Last month OCZ finally unveiled the fruits of its Indilinx acquisition: the OCZ Octane SSD. Based on the Indilinx Everest platform, the Octane was to be OCZ's more affordable high-performance SSD. The drive will be available in two versions: 3Gbps (async NAND), and 6Gbps (sync NAND). Capacities start at 128GB and go all the way up to 1TB.

The drive was originally supposed to be available in the channel starting on November 1st. OCZ delayed the launch in order to get some additional testing under its belts. Given the not too distant memories of the infamous SF-2281 BSOD issue, the additional validation time is definitely appreciated. 

We just got our review sample yesterday and we won't be able to share the complete review with you all until tomorrow morning. To tide you over however I convinced OCZ to let me share one benchmark graph with you:

Heavy Workload 2011 - Average Data Rate

In our Heavy 2011 suite the 512GB Octane does very well, hot on the heels of the SF-2281 based Vertex 3. It's actually beyond impressive that OCZ was able to ressurect Indilinx's seemingy dead controller project and turn it into something that can at least (on the surface) hang with the big boys. I have a lot more testing ahead of me before I can really characterize the drive's performance, but this is a very good start.

OCZ is touting incompressible performance as a major advantage of the Octane over its Vertex 3/Agility 3 drives. The controller is more traditional in the sense that it doesn't do any real time data deduplication/compression. The drive's performance is data agnostic, similar to drives from Intel, Crucial, Samsung, etc...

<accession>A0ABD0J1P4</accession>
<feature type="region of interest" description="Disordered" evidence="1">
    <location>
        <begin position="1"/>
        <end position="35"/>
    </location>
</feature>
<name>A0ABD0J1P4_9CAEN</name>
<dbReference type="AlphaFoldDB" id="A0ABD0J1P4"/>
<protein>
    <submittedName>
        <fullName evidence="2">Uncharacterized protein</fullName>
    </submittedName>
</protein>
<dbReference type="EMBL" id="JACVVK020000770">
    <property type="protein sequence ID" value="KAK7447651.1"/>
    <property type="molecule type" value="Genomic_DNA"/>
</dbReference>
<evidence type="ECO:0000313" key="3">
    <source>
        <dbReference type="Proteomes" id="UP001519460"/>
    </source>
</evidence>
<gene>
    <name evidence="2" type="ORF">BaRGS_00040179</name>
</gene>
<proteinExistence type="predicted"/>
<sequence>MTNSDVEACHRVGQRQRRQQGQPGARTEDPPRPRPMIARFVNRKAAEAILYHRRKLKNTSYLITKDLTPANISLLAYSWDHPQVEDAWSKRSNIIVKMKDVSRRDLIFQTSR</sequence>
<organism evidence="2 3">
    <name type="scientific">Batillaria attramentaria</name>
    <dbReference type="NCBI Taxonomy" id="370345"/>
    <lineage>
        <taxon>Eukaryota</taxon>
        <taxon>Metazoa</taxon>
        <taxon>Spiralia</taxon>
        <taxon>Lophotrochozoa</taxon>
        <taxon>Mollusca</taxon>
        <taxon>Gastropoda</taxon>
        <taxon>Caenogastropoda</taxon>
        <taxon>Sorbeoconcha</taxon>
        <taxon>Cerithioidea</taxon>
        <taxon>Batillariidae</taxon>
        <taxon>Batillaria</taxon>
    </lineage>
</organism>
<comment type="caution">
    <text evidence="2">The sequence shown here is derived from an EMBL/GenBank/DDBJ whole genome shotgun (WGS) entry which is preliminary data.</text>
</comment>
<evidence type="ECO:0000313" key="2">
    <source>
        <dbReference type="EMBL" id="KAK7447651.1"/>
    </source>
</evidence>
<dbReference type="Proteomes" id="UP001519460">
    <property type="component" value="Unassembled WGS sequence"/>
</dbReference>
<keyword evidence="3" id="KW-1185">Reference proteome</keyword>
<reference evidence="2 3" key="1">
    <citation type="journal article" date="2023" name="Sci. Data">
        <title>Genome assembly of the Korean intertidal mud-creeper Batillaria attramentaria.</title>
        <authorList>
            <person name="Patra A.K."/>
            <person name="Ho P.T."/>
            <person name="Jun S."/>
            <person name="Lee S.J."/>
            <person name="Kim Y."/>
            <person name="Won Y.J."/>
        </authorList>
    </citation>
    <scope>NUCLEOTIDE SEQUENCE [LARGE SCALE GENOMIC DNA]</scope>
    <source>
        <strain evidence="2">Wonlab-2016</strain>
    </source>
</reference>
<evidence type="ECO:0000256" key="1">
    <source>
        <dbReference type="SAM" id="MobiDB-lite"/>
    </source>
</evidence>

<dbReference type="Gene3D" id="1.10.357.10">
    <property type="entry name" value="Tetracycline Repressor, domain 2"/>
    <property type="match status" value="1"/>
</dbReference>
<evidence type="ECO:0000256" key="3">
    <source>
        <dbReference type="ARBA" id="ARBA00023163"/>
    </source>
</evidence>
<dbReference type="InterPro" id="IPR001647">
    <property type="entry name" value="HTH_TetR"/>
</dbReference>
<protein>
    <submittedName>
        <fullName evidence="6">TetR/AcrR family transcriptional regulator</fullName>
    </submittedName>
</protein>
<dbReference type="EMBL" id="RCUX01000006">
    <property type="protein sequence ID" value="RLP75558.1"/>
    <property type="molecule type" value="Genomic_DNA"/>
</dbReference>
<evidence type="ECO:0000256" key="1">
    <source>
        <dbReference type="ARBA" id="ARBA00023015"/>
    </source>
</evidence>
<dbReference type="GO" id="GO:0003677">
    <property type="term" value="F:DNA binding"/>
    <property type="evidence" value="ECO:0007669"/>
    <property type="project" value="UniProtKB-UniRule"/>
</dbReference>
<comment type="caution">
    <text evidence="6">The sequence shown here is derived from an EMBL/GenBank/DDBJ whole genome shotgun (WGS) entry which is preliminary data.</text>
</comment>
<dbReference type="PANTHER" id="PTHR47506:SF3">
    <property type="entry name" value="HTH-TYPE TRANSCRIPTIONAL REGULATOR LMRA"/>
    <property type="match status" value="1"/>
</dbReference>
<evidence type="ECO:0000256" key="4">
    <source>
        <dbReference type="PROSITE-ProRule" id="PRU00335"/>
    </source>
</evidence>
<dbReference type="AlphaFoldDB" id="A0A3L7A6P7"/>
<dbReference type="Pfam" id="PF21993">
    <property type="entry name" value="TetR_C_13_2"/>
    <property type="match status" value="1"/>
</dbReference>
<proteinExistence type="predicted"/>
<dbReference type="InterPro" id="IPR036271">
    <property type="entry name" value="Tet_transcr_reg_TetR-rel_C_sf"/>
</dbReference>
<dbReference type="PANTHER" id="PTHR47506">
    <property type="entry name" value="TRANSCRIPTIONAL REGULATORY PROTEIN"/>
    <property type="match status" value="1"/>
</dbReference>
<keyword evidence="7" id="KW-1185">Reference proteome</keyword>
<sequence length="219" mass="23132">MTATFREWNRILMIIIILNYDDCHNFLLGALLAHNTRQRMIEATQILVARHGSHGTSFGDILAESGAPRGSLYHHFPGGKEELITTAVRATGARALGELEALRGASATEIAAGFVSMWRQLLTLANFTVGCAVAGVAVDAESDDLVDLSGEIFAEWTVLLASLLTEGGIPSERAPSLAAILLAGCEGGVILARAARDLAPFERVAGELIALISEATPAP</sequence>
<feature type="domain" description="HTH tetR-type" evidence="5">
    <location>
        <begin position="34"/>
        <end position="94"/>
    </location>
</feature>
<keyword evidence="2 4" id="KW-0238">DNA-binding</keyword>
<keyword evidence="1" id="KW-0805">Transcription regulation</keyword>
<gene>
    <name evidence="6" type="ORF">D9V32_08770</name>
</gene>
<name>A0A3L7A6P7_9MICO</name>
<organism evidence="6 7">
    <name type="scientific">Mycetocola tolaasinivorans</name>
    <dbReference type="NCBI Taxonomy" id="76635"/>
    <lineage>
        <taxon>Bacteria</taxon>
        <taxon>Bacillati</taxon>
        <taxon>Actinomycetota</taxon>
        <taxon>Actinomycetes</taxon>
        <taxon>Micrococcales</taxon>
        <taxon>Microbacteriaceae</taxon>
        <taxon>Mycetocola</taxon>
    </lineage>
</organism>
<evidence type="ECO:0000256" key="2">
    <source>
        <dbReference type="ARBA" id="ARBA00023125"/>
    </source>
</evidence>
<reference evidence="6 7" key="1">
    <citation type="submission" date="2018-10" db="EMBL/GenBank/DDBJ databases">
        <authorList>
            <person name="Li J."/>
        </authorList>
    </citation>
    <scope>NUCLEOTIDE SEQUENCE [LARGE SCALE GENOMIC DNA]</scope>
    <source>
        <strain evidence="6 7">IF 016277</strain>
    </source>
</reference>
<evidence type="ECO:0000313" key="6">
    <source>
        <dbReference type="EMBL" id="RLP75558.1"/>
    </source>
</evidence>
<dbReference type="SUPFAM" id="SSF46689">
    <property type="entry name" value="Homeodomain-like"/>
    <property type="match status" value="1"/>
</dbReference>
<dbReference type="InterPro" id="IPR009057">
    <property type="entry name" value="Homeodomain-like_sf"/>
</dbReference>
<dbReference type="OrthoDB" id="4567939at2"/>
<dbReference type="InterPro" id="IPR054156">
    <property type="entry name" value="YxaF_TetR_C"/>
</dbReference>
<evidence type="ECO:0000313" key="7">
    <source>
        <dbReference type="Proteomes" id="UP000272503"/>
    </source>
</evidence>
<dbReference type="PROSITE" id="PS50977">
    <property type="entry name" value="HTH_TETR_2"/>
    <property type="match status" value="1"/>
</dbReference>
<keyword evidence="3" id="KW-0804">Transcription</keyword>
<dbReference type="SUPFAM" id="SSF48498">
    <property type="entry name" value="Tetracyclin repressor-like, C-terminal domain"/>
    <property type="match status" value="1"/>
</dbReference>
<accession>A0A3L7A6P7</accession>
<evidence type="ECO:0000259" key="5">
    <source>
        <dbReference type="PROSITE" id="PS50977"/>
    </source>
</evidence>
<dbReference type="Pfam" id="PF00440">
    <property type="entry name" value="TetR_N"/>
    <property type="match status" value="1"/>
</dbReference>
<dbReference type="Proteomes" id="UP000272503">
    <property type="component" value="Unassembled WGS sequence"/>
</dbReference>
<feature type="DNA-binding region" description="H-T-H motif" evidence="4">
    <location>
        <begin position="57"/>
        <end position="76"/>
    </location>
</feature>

Inside the chassis we get a look at the drive's Indilinx controller and 512MB (2 x 256MB) DRAM cache. Our 512GB sample features sixteen 32GB Intel 25nm NAND packages, each with four die per package. 

Gallery: OCZ Octane

Check back tomorrow morning for the review!

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  • MrSpadge - Tuesday, November 22, 2011 - link

    In SSDs the bulk of the cost is the flash. Which doesn't change if you use a slower controller. TLC would give you what you want, though (as joseph already said).

    However, personally I think waiting for 512 GB SSDs to come down in price is rather stupid. It's better to maximize the usage of the space the current drives provide. E.g. I'm using a 60 GB Agility 3 as cache for my entire HDD on a Z68 board. That's fine speed and value.

    MrS
    Reply
  • n0b0dykn0ws - Tuesday, November 22, 2011 - link

    I would go the SRT route but I built my 2600K on a P67 board.

    I would also consider a 120 GB drive for just my games, but I don't really notice a huge lag in game load times using my HDDs now.

    I figure in a few years I'll he motivated to upgrade to SSDs.

    n0b0dykn0ws
    Reply
  • Soulkeeper - Tuesday, November 22, 2011 - link

    512MB seems like a massive cache for an SSD Reply
  • Marlin1975 - Tuesday, November 22, 2011 - link

    1mg per 1gb?

    I doubt they put 512mg on if it did not help. OCZ seems to push the performance a lot, I just hope reliability comes along this time.